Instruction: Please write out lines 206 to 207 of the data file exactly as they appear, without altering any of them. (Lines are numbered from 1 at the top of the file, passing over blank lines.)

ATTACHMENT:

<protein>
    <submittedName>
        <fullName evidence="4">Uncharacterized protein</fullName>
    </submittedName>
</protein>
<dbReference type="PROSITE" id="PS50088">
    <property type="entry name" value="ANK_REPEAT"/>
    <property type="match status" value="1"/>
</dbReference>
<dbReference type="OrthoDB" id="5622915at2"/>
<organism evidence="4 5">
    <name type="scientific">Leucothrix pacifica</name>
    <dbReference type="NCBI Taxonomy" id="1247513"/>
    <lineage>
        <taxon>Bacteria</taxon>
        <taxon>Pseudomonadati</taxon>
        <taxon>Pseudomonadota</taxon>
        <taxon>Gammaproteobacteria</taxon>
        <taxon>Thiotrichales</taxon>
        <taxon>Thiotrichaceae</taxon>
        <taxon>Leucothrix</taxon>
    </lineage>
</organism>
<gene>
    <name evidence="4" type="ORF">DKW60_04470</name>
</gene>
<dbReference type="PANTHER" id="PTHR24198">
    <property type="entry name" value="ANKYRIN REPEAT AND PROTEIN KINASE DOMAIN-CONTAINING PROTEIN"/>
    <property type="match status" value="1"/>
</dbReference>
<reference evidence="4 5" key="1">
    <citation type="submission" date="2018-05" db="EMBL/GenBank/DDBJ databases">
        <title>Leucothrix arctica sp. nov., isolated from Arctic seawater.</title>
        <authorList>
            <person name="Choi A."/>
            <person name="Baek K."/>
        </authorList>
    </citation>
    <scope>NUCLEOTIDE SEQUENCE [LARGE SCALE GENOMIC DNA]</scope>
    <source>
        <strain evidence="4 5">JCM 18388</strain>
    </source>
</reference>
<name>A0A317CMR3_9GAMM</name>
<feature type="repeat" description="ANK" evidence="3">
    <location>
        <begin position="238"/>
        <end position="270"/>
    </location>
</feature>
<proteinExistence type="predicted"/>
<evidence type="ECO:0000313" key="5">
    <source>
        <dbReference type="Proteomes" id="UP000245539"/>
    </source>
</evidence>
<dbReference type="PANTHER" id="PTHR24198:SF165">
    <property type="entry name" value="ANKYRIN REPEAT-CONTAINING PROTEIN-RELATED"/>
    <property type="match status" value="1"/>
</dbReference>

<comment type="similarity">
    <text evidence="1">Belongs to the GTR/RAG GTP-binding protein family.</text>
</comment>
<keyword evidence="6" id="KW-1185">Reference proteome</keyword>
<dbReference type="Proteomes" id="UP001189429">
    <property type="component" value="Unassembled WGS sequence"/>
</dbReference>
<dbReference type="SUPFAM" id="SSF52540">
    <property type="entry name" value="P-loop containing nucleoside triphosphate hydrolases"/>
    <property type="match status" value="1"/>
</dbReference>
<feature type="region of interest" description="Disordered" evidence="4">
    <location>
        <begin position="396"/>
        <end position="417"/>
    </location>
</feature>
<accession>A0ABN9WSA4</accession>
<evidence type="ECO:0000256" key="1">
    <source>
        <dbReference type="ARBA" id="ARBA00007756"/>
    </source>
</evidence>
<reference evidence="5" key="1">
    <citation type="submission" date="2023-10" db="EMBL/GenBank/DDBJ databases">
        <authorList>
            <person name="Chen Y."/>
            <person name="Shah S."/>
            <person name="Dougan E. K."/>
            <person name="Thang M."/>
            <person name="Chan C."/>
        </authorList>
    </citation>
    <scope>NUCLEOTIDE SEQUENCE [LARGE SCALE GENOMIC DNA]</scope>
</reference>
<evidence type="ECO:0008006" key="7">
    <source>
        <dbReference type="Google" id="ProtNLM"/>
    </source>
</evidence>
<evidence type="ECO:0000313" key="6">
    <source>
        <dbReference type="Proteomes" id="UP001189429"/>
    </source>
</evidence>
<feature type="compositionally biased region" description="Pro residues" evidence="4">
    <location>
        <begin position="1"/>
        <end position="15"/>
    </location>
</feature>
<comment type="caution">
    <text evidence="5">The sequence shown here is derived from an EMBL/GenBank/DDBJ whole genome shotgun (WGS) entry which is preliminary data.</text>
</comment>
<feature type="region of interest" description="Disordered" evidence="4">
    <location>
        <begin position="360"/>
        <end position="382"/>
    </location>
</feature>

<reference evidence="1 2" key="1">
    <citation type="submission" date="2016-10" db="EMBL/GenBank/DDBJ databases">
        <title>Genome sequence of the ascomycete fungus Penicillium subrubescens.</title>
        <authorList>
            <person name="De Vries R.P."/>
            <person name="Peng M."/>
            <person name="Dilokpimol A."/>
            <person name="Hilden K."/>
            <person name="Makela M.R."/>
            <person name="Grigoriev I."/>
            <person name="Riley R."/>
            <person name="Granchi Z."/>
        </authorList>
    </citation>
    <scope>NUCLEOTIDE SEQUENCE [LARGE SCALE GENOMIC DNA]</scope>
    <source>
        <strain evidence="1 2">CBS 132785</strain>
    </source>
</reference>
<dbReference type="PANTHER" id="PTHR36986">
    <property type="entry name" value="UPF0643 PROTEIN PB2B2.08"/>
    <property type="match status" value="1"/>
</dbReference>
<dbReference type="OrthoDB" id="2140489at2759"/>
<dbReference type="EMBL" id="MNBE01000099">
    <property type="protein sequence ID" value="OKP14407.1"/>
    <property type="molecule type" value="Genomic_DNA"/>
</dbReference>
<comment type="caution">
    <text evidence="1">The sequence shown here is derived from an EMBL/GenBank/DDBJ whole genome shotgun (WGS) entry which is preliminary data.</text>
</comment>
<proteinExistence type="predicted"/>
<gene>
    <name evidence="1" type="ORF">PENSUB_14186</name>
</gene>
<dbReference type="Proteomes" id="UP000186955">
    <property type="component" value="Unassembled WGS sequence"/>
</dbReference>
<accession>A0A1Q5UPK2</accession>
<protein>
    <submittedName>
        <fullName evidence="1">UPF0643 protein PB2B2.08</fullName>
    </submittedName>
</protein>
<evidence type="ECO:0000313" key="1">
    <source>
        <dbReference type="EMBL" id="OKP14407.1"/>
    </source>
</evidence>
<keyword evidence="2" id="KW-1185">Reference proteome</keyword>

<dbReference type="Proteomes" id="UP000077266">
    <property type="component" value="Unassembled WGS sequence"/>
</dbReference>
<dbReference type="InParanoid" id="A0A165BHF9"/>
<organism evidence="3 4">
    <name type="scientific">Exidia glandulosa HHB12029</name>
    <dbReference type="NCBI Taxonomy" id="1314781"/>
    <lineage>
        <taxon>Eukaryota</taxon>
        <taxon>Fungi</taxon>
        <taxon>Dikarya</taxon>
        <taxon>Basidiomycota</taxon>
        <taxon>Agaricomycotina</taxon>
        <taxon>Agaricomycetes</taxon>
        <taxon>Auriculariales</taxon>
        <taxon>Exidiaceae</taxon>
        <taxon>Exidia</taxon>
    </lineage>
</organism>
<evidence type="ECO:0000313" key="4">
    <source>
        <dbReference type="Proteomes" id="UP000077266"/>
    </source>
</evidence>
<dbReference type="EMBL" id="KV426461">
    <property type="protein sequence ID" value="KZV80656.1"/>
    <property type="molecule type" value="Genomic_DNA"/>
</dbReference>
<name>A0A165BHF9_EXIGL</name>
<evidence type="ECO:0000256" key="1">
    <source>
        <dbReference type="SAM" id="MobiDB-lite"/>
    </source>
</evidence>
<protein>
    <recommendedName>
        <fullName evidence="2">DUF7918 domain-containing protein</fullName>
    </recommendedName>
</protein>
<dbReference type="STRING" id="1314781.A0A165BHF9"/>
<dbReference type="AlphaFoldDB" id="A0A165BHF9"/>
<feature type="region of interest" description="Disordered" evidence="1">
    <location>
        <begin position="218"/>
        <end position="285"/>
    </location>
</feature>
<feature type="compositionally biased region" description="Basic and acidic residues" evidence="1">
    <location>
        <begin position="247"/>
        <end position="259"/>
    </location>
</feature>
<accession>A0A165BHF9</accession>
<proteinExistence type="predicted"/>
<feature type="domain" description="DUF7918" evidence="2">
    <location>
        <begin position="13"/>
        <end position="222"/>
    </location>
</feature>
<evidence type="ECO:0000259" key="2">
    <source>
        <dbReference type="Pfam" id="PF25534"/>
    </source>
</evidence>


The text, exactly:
    <recommendedName>
        <fullName evidence="2">DUF7918 domain-containing protein</fullName>